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JavaScript Object-Oriented JavaScript (2015) Introduction to Methods Create an Object Literal

quotes or no quotes inside two brackets?

Should property names/keys inside square brackets be in quotes - if the name is a string?


object[foo] = 'value';


object['foo'] = 'value';


6 Answers

Markus Ylisiurunen
Markus Ylisiurunen
15,034 Points


If you use the bracket notation then you should use quotes. Here's a little example for you.

var object = {
  'one': 1,
  'two': 2

// you should do this

// and not this

// but you could also do this

Hope it helps!

Thanks, Markus!

Just one follow up question:

For this example...

var object = { 'one': 1, 'two': 2 };

What if one and two were without quotes ....would it still be object['one'] or would it be object[one] ?

Markus Ylisiurunen
Markus Ylisiurunen
15,034 Points

No problem!

It would still be the same. So you have to use quotes with the bracket notation no matter what. Let me write another example to clear things up.

var object = {
  myFriends: 10,
  'my friends': 10  

// the quotes only matter when the property name isn't a valid JavaScript variable name
object['my friends'];

// you can't do this
object.my friends;

As you can see in the previous example the quotes around object's property names matter only if the property name is not a valid JavaScript variable name.

Hopefully this clears things up a little!

This definitely clears things up! One of the quiz questions in this Object-Oriented JS tutorial threw me off. It asked which notation of Object/property was incorrect. I chose the one that seemed to me to be incorrect, but the system said that I got it wrong - but now that you've explained it, I see that I was right - it was var key = "name"; cat[key] ....that's the way the option was written, without quotes around the key property in the square brackets. But the system treated this as a correct notation?!

Anyway, thank you again!

Markus Ylisiurunen
Markus Ylisiurunen
15,034 Points

I get why you got confused now that you told the question. The way the system did it is actually a correct way too. The property of the object is not key but it's actually name. When you write key inside the brackets without the quotes you actually reference to a variable. Let's write another example.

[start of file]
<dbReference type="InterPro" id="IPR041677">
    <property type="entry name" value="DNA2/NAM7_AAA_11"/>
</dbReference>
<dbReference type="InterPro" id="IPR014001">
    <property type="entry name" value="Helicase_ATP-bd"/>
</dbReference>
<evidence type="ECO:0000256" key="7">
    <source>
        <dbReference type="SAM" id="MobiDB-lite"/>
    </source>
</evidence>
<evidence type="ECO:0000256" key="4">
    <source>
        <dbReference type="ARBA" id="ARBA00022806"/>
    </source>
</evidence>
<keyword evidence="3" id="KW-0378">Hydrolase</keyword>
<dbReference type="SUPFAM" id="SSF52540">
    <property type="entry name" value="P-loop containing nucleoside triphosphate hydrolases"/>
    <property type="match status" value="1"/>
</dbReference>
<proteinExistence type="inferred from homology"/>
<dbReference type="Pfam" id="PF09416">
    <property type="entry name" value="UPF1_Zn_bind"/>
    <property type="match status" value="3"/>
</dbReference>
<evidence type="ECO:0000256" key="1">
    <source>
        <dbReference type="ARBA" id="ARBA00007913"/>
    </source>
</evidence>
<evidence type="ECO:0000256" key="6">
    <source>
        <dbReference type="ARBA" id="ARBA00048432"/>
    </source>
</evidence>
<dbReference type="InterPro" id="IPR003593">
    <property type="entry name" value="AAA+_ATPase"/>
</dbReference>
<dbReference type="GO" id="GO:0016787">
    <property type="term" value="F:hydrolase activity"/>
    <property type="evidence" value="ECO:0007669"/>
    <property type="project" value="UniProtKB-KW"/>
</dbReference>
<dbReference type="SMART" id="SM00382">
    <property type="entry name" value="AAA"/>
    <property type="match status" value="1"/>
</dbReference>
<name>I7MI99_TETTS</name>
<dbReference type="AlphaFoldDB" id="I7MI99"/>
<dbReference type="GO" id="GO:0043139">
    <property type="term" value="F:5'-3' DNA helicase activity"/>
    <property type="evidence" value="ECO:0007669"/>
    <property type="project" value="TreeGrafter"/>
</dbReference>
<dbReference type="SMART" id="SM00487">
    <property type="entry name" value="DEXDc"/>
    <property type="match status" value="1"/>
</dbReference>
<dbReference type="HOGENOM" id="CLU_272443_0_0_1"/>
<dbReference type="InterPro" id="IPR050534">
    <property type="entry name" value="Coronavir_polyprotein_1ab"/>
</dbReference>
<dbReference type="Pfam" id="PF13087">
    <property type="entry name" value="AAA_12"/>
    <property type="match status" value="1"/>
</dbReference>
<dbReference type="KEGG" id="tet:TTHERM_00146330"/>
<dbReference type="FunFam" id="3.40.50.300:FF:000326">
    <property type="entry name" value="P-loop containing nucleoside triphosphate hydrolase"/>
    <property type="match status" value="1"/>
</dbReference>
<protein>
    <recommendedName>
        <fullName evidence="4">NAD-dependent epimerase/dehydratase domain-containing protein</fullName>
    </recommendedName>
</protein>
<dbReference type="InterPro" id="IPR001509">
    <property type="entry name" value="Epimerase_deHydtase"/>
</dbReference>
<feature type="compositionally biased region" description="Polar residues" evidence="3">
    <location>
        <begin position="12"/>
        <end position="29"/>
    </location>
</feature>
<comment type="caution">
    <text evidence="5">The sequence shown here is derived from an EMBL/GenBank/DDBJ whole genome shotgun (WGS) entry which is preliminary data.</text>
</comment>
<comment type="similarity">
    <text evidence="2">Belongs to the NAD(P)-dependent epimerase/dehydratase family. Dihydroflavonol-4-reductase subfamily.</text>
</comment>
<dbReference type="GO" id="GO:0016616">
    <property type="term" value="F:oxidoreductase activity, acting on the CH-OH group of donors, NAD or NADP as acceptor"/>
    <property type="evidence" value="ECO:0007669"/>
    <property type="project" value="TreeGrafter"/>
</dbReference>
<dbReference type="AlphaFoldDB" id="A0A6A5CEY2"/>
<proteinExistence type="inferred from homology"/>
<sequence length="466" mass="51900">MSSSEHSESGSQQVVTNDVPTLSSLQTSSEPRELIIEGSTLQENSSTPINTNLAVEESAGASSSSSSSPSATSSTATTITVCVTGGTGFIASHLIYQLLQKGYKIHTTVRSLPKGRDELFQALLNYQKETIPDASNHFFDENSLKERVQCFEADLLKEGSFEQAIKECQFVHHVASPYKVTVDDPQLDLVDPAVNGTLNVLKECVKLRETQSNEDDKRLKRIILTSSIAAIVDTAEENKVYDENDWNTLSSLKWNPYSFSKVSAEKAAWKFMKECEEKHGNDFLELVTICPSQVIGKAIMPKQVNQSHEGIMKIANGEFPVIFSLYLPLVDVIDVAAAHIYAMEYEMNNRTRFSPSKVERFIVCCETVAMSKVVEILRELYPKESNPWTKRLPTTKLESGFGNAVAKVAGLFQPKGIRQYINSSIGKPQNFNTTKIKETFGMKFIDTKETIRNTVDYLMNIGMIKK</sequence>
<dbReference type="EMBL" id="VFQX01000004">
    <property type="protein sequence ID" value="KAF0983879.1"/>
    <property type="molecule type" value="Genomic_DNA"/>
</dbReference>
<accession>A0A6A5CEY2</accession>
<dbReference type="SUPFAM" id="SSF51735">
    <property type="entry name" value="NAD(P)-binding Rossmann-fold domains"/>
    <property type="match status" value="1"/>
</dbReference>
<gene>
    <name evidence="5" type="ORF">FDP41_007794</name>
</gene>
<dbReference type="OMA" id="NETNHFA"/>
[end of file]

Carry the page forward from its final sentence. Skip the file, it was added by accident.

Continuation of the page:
var key = 'name';

var object = {
  name: 'John'

// now when you do this

// it's exactly the same thing as doing this

This happens because key is a variable which has a string name. So basically you can think of it so that the variable key gets replaced with the string name. Sorry I might just be confusing you more.

So in var key = 'name' is "name" a property because var key doesn't have a visible property like var object, so whatever var key is equal to, that value would automatically be its property?

i.e. would these two examples be interchangeable?

object[property] and var object = "property"

Markus Ylisiurunen
Markus Ylisiurunen
15,034 Points

I didn't quite get what you're trying to ask. We have two variables, key and object. Even though a string is technically an object too in Javascript, we can think of it just as a piece of text. In the previous example I just simply used the value of the variable key as the property name of the object to retrieve its value.

// this retrieves the property of the object

// this assigns a string to a variable called object
var object = 'property';

Btw check out the Markdown Cheatsheet to see how you can format code in these posts. It's a lot easier to see when it's properly formatted.

Thanks, Markus!